Friday, November 21, 2008

Minox Digital Camera Module


Minox DCM attached to a Zeiss 85 Diascope

I had an opportunity to test the Minox Digital Camera Module 5.0 for the Zeiss spotting scope under good lighting conditions today. The module conveniently replaces a spotting scope's eyepiece, facilitating digital photography (3.2 megapixels, 5.0 interpolated) through the scope. It's available for Minox, Leica, Swarovski, Kowa, and Zeiss. Unfortunately, if you have a Kowa 82mm spotting, you're out of luck unless you already own the discontinued TSE-EC eyepiece converter. Depending on the spotting scope it's attached to, the DCM renders magnification from 32x to 45x. I conducted my tests using a Zeiss 85 diascope, which is 45x.


Control panel of the Minox DCM

Compact and user-friendly, I found the DCM easy to configure and use. Using the control panel on the DCM, you can adjust image quality (low, medium, and high), white balance, (auto, daylight, cloudy, and lamp), and adjust an exposure level (-1.8/+1.8). There's a video mode, self-timer and a remote shutter release as well. Unfortunately, there isn't as much control over settings as there is when digiscoping with a point-and-shoot digital camera coupled to the eyepiece of a spotting scope. When you're finished capturing images, the DCM connects via USB to your computer. The unit comes with a belt-looped carry case so you have a place to store it when using a standard viewing eyepiece.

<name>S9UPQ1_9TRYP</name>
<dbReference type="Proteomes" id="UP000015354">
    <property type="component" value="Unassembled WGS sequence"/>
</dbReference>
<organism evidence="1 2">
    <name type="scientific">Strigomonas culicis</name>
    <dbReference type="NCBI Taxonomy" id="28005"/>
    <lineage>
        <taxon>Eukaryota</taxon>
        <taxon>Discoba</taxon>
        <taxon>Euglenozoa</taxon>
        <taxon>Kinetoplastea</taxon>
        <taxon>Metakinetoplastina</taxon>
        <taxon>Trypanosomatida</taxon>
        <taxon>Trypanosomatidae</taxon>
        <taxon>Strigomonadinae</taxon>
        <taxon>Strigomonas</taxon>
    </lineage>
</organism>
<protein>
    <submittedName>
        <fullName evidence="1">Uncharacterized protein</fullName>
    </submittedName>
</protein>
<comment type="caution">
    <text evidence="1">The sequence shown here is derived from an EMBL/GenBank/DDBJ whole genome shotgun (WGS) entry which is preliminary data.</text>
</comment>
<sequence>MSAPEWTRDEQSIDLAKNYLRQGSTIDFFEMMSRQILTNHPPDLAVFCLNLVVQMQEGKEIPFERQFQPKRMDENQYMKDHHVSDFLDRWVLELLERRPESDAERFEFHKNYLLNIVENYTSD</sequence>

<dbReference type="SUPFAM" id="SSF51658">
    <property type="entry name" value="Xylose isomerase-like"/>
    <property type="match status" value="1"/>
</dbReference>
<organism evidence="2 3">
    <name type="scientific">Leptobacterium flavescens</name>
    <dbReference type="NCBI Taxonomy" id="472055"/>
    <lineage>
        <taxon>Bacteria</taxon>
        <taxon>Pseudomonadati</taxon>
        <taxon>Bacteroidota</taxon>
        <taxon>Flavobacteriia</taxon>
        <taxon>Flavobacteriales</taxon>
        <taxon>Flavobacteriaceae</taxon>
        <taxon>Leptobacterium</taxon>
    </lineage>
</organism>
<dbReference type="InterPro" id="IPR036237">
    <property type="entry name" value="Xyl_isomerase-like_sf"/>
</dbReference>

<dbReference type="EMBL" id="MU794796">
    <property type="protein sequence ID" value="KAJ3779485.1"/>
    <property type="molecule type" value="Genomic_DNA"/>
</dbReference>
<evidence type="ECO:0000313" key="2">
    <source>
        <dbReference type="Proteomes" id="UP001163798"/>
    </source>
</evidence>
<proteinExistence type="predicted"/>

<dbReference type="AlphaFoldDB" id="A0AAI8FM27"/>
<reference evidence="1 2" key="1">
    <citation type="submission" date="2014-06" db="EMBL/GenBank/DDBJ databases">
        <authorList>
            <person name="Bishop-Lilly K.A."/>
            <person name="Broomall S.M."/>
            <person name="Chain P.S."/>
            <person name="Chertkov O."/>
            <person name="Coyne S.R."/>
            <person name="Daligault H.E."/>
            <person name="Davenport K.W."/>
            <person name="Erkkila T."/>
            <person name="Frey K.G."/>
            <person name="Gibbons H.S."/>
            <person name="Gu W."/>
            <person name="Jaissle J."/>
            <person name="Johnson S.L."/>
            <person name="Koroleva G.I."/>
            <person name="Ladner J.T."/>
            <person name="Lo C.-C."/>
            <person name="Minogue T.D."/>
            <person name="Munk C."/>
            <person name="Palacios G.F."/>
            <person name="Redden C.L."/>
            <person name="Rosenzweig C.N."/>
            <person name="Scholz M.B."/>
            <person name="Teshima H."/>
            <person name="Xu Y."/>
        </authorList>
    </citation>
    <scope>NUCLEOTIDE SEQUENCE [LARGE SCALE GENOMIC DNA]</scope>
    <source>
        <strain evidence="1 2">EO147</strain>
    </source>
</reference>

Easy results with the Minox DCM

There were several Mourning Doves that served as cooperative test subjects. The 45x magnification is higher than what I would normally digiscope with, so I didn't have to be as close to the birds – perhaps this will be a nice feature for new digiscopers. However, my sense is the distance factor will likely result in a loss of image detail.



Though the EXIF data indicated ISO 100 (for the above dove exposure) and I had selected "high" for image quality, the original captures had pretty noticeable noise. Once I uploaded the images to the computer, I ran a noise reduction filter using Adobe Photoshop CS2 and was fairly pleased with the final post-processed results. A quick "auto color level" mostly corrected what I thought was too much red in contrast areas, but I didn't play around with the DCM's white balance and left it set to auto.

I can definitely appreciate the attraction the DCM will offer new spotting scope users who desire a convenient method of taking digital pictures through their setup. However, if you're already digiscoping with a point-and-shoot camera and are happy with the results you get, then there probably isn't much incentive for going with the Minox DCM.

© 2008 Mike McDowell

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